LearnHow to Prepare Your Sites for jQuery 2.0


Andrew Chalkley
writes on September 19, 2012

I remember a time in the 90s when the only viable HTML editor for a teenager was Microsoft FrontPage Express. Everything was tables and frames. Inline styles and JavaScript were common place.

And then the Spiders Came

Fast forward to the mid 2000s and a new start-up called Google came along and made developers think about their mark-up. It had to be semantic. You had to ditch all that inline styling and JavaScript in order for your pages to be optimally indexed by their revolutionary search engine. Developers scrambled to get their heads around the new and trendy CSS. There were plenty of headaches induced by head banging over the inconsistencies between Internet Explorer 6.0 and Firefox 1.0.

Separating Concerns

Developers were learning an important lesson: separating concerns. Sites were now to have HTML as their structure and CSS as their layout. Behavior was still an issue but new libraries such as script.aculo.us and the now ubiquitous jQuery were coming around the corner.

jQuery won the battle of JavaScript frameworks as it really got ‘it’. It was virtually impossible to write jQuery obtrusively. Web Developers now knew where their behavior would reside… in jQuery. Sites would now use HTML for structure, CSS for styling, and jQuery for behavior.

CSS Selectors Everywhere

jQuery was a godsend to this new breed of Web Developers who had just learned CSS.

jQuery used the same CSS selectors and there was little or no translation needed when jumping from CSS to JavaScript. If you were styling an .error div and you wanted that .error div to fade out, you used the same CSS selector.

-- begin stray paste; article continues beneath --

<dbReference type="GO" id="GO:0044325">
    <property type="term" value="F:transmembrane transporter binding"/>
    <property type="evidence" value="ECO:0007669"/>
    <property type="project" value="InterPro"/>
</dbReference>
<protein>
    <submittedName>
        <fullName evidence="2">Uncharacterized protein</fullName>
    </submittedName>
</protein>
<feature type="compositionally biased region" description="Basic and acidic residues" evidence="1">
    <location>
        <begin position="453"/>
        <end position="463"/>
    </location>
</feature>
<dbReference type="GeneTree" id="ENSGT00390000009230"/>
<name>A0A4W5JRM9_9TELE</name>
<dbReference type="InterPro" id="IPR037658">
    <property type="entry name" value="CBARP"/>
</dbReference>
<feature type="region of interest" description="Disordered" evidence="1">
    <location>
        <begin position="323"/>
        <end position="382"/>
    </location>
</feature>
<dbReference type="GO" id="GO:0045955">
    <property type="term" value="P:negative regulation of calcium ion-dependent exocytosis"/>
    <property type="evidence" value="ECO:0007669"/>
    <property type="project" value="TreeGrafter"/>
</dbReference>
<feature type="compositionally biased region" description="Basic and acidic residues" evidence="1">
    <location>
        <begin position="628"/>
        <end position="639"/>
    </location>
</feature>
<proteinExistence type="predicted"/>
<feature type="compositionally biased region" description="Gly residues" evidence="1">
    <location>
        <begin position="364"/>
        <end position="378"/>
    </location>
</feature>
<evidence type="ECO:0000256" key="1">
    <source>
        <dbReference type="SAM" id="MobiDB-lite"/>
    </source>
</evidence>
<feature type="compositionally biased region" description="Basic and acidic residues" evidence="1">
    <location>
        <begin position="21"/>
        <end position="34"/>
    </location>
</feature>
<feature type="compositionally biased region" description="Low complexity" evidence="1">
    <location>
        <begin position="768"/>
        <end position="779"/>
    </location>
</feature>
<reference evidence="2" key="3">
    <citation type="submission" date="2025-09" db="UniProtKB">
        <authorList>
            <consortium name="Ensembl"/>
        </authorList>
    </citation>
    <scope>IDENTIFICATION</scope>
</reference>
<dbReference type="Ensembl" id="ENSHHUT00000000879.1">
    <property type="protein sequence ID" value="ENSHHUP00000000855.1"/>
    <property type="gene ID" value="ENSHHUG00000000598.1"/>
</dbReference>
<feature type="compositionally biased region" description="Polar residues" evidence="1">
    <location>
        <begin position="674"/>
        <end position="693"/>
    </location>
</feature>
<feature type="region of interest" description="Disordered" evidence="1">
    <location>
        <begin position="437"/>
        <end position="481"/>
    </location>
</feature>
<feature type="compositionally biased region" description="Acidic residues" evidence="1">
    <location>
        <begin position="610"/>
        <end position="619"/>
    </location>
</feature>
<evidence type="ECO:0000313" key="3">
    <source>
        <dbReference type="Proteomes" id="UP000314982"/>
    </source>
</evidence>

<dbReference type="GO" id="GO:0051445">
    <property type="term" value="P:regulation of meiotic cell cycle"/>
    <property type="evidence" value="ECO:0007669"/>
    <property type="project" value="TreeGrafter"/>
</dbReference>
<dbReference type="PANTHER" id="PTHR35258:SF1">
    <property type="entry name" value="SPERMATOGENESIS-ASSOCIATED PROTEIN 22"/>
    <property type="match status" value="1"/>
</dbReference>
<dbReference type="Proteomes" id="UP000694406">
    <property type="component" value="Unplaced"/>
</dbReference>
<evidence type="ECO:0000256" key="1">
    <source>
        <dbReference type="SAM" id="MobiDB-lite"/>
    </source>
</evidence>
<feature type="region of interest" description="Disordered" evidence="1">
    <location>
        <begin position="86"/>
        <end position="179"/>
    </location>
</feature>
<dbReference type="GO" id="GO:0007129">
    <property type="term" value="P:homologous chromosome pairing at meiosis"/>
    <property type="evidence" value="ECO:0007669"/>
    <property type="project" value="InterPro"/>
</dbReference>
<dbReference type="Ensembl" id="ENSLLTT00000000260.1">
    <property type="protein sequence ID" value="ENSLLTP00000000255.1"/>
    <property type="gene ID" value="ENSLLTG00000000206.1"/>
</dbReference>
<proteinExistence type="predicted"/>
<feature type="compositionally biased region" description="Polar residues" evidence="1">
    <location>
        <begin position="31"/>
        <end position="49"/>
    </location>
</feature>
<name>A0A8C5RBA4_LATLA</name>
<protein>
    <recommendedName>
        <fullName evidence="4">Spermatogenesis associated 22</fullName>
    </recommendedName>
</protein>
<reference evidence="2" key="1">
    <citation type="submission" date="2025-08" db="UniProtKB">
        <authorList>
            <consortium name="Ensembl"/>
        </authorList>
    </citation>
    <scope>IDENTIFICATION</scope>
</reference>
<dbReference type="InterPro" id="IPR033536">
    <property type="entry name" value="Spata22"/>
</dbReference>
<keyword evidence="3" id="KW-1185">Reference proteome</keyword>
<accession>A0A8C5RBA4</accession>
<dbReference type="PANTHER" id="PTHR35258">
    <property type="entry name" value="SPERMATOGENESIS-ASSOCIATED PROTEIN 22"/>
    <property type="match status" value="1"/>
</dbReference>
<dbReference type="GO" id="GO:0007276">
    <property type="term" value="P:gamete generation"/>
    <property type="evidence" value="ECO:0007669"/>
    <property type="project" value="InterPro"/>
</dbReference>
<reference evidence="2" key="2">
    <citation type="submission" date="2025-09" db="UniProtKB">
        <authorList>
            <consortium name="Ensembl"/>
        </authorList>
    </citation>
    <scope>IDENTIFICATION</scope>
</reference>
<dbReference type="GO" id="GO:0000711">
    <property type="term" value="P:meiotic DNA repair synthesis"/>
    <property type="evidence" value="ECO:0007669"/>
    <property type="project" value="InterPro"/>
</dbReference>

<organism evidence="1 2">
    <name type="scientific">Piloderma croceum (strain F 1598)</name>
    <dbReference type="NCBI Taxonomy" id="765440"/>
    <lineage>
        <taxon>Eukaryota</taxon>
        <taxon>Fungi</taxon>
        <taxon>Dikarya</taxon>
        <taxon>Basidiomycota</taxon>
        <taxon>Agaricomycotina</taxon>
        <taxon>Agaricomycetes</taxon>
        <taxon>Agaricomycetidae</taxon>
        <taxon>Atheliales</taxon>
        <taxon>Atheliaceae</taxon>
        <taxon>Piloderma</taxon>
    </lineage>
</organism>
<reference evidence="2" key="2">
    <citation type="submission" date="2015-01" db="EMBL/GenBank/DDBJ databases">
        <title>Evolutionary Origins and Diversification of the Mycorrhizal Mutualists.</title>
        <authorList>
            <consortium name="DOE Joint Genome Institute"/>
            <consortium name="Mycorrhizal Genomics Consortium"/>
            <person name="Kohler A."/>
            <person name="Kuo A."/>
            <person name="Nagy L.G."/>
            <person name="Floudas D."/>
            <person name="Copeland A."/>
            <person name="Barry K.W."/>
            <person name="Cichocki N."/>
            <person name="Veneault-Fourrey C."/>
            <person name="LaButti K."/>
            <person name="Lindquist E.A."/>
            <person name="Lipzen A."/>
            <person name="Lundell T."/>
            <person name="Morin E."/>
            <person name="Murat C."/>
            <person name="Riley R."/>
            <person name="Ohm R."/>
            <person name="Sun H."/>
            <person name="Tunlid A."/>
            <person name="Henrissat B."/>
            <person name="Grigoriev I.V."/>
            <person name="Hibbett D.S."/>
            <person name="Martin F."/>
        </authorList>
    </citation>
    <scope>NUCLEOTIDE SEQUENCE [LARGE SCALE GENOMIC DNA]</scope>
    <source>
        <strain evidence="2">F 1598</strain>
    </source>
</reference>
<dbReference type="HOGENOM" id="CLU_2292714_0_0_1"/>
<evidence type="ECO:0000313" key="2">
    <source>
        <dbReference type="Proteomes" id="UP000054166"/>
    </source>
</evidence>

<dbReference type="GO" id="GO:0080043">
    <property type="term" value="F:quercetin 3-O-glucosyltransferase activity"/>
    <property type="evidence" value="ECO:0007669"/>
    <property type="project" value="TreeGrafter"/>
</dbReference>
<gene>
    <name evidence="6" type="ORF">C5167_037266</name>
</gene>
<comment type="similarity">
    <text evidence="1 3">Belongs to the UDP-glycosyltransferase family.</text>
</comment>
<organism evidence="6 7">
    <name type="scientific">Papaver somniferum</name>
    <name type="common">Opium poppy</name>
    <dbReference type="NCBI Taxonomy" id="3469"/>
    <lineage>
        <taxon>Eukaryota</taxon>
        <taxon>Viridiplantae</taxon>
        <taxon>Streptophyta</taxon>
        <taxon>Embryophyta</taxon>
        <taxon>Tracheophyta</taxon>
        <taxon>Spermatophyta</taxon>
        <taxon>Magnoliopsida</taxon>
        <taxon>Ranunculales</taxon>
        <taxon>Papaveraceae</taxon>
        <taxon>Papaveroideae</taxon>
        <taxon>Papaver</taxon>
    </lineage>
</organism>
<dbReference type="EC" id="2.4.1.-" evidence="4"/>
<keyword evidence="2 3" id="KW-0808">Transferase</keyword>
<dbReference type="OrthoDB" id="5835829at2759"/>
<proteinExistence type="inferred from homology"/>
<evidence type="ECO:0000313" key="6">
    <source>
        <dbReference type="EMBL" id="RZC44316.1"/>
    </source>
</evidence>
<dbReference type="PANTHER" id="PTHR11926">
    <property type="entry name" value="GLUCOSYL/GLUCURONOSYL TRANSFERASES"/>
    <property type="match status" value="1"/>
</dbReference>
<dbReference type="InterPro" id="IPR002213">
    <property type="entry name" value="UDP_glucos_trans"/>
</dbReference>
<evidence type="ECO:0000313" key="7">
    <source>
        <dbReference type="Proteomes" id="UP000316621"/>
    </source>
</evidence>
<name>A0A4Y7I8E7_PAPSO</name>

Progressive Enhancement & Graceful Degradation

The idea was to progressively enhance your site so if the browser was old, had a specialized screen reader or had JavaScript turned off, your site would still be functional. Any in-browser validation would have server-side validation as a backup and any content that should be visible through some interactivity should be easily accessible, either by being visible all the time on the page or via a link.

Practicing What You Preach

In early 2013, jQuery 2.0 is set to be released and drop support for older Internet Explorer (oldIE) browsers.

Whilst jQuery has allowed people to add interactivity unobtrusively, it hasn’t guaranteed that developers have built their sites in a way that has included non-jQuery workflows. These developers could be in for a shock if they drop 2.0 into their existing projects expecting oldIE to continue working.

In general, if you’ve coded your website in the right way, when users visit your site in an old browser, although the user interface may not be as snazzy, the user’s experience will be that they can get to the information they want or perform the task they came to your site to do.

A Moment of Reflection

Whilst the jQuery team are releasing an oldIE compatible 1.9 shortly before 2.0, the advanced announcement of jQuery 2.0 has given us all a reminder of why we fell in love with jQuery in the first place and why it’s important to progressively enhance our sites to allow them to gracefully degrade in certain environments.

I’d love to hear your comments on what you think of the announcement that jQuery 2.0 is dropping support for oldIE and any special plans (if any) you’re making as a result.


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